United Kingdom

Contact tracer sent woman flirty text after visit to check she was isolating

Charlotte Roffey said the worker has since added her on social media (Pictures: Facebook/Charlotte Roffey)

A woman has been left worried at the thought of being home alone after a contact tracer who knocked at her door to make sure she was self-isolating then sent a flirty text asking if he could keep her number.

Charlotte Roffey, 27, was quarantining at home in Winchester, Hampshire, after enjoying a sunshine break in Majorca when the Test and Trace worker called around last Saturday.

Within minutes of chatting on the doorstep, the man messaged her with a waving hand emoji saying: ‘Do I have the permission to save your number at all?

‘Please ignore this if you don’t want that or have a husband or whatever lol. Apologies I asked.’

Ms Roffey sent a screenshot of the texts to her partner William Machin, 29, who was playing rugby at the time.

She told The Sun he was ‘very angry’ and ‘wanted to confront the man’ but she talked him out of it.

Ms Roffey said the contact tracer’s behaviour has ‘left me worried in my own home over who is going to knock on my door next’.

Ms Roffey was at home isolating when she got the knock at the door (Picture: Facebook/Charlotte Roffey)
The contact tracer texted her minutes later asking if he could keep her number

She went on: ‘I think it’s appalling that he used his power in a completely inappropriate way and it made me concerned for any other woman in the same position.’

‘I was alone and felt uncom­fortable that he had access to all my details.’

Ms Roffey told the newspaper she did not respond to the messages, but the man has since gone on to add her on social media and sent her a friend request on Facebook.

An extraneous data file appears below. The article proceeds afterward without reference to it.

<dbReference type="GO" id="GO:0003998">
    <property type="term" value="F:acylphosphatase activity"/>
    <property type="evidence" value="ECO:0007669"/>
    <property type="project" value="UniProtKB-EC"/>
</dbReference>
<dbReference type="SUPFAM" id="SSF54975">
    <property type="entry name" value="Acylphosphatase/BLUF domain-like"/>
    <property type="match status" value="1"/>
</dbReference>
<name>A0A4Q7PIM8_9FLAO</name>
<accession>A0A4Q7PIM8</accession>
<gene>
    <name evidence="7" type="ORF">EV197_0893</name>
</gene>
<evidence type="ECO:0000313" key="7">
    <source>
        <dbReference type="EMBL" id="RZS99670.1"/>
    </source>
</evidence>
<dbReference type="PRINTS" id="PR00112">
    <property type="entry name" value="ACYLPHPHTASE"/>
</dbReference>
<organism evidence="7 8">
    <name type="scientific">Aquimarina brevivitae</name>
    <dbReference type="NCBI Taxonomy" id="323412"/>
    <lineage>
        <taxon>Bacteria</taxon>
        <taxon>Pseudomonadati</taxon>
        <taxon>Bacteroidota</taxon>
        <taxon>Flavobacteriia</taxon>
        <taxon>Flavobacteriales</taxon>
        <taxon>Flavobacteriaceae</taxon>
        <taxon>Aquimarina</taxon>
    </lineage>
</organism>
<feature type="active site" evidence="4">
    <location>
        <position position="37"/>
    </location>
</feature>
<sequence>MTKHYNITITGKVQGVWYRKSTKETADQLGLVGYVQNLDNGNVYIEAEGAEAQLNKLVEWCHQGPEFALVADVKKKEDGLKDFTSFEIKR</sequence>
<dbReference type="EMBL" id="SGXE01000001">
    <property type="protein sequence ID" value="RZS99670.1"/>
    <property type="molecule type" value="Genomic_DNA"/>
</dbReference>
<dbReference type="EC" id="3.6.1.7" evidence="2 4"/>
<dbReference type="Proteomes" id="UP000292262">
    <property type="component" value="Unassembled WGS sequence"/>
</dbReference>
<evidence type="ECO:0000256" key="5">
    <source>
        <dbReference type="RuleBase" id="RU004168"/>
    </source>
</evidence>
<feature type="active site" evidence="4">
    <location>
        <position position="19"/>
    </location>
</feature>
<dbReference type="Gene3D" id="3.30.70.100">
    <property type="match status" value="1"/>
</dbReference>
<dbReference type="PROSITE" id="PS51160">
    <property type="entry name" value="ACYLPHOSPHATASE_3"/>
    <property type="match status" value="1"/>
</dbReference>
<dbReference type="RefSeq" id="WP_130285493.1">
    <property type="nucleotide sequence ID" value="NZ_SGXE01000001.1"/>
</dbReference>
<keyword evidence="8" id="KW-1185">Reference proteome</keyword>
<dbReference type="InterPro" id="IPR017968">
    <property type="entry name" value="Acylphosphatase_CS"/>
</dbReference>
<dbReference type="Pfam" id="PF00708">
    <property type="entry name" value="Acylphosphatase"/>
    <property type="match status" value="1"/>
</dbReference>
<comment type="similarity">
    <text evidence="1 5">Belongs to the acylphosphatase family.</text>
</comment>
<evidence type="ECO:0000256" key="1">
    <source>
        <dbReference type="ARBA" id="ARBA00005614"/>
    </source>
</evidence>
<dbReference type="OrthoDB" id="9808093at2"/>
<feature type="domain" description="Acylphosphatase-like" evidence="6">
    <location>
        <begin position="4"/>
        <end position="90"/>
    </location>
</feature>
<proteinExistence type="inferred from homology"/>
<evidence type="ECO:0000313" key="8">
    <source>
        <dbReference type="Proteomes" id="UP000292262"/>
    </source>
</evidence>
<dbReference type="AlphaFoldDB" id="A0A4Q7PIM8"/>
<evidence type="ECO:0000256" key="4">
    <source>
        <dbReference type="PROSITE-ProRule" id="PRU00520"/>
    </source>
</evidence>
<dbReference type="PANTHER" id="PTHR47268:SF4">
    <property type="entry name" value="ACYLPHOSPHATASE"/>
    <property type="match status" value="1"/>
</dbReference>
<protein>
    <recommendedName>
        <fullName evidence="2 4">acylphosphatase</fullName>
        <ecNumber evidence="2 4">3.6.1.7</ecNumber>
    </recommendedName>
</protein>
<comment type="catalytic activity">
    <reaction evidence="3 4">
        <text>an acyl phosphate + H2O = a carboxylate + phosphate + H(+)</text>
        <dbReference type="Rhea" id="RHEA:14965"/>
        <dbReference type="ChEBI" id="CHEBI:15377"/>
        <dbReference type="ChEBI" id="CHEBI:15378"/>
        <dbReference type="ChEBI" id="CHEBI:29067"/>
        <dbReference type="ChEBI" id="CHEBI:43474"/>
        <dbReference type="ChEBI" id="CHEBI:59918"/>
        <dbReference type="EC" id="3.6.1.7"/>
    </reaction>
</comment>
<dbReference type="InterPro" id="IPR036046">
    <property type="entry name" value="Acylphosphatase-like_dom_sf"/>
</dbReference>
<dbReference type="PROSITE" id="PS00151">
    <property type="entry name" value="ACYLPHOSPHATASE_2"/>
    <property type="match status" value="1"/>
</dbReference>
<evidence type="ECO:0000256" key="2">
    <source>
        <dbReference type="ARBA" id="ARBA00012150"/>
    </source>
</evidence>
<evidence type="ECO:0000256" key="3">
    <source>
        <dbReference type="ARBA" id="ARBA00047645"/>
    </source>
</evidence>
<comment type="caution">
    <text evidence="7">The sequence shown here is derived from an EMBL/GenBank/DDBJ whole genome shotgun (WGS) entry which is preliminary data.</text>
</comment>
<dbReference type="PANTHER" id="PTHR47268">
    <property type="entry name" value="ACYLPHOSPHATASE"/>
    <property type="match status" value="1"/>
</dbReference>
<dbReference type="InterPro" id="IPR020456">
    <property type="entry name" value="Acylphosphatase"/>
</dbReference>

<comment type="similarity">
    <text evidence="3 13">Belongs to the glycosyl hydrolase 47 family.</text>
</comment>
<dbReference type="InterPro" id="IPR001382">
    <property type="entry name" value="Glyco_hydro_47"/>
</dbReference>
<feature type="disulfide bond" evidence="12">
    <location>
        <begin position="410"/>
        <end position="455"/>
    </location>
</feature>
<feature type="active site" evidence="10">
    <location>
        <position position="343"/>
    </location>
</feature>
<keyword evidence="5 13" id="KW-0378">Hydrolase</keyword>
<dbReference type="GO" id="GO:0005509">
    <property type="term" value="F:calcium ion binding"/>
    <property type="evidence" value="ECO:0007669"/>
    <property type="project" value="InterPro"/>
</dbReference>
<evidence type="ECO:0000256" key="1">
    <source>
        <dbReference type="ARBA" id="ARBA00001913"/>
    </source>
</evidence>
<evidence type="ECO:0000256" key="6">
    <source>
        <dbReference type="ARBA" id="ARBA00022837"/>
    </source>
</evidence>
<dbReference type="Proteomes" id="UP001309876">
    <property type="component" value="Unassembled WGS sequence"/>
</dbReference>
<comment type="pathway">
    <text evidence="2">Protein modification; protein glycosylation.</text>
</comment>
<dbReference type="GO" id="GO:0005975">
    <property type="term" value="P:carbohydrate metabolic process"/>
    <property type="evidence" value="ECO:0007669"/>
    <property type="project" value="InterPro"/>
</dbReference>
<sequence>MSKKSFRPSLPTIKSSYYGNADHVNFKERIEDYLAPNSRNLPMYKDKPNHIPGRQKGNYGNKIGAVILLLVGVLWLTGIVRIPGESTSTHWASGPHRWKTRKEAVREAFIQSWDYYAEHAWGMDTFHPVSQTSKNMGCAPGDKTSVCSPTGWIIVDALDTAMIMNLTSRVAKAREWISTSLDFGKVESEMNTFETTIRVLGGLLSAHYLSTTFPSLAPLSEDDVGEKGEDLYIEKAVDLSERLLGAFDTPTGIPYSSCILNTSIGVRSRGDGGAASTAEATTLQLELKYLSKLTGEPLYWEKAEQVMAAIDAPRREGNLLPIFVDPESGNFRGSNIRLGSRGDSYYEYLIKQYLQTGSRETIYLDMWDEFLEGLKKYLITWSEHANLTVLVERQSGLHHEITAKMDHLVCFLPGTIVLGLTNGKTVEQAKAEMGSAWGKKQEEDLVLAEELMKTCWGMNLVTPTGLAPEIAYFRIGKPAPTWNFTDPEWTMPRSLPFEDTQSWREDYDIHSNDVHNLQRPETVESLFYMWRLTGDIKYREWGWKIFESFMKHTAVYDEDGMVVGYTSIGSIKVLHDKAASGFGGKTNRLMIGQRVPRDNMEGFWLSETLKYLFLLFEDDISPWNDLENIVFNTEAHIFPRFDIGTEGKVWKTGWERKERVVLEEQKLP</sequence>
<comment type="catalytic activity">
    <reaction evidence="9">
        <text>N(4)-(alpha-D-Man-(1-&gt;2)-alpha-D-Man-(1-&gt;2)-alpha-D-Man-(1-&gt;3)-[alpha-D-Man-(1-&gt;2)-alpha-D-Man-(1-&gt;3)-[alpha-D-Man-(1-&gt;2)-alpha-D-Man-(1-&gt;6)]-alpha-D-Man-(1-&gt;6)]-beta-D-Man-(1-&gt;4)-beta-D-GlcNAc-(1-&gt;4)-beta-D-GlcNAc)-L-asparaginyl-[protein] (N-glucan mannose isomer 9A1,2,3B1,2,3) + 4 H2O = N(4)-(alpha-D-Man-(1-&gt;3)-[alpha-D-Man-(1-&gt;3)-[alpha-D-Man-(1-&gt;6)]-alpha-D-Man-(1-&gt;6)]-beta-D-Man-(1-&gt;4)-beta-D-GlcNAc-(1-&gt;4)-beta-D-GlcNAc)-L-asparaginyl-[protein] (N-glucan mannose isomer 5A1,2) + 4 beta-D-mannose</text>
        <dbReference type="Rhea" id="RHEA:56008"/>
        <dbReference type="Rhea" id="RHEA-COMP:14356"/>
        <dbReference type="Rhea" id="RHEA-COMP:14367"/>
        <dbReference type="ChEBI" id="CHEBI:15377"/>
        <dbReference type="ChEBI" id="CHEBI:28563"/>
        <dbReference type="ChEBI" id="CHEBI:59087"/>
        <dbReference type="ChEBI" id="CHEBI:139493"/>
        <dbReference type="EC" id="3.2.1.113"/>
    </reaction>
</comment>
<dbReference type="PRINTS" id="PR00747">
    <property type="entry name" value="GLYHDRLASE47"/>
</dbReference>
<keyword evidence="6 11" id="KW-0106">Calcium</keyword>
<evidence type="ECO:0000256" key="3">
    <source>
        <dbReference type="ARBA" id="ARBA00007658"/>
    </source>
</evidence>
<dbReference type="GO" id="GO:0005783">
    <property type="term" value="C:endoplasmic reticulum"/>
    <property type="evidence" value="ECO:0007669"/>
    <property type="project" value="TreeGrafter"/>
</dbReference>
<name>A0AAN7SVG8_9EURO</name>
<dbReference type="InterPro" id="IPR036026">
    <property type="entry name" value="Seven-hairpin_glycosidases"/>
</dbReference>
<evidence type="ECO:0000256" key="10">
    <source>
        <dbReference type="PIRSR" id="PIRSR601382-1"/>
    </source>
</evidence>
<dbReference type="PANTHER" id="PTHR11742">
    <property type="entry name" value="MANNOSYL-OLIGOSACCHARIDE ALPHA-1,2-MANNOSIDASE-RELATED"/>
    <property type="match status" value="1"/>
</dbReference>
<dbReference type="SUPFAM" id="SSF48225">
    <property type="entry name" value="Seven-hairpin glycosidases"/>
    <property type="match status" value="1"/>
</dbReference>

The Department of Health and Social Care has since launched an investigation into the incident.

Ms Roffey with her partner, William Machin, who wanted to confront the man (Picture: Facebook/Charlotte Roffey)

Ms Roffey had enjoyed a three-night mini-break to Andratx with some friends on July 19.

She completed a passenger locator form in line with travel rules, filling in her name, age, mobile number and home address to be passed on to the Test and Trace programme.

Two days later, she got the knock at the door from the man who sent her the inappropriate texts.

She described how the ‘friendly’ worker told her he had already marked her as ‘at home’ on the system, but said he did not seem to have any uniform or accreditation.

Ms Roffey added: ‘It didn’t feel professional at all, considering I had been anxious about someone coming to visit my home.’

The worker even divulged ‘tricks’ to avoid being caught if she needed to leave home during her 10-day self-isolation period, she said.

Ms Roffey said the incident has made her feel ‘concerned for any other woman in the same position’ (Picture: Facebook/Charlotte Roffey)

Ms Roffey explained that she wanted to share her ordeal to make people aware of how their data can be exploited.

She is also ‘worried for young women or vulnerable people that may be naïve’, adding: ‘People definitely need to be aware that this is happening.’

A spokesperson for the De­partment of Health and Social Care told the newspaper: ‘We take complaints about NHS Test and Trace contact tracers extremely seriously and they will all be investigated and appropriate action taken.’

They added that ‘the Government expects all of our operatives to behave in a professional manner at all times’ and urged anyone unhappy with the service to complain to NHS Track and Trace either online or by calling 119.

Get in touch with our news team by emailing us at [email protected].

For more stories like this, check our news page.


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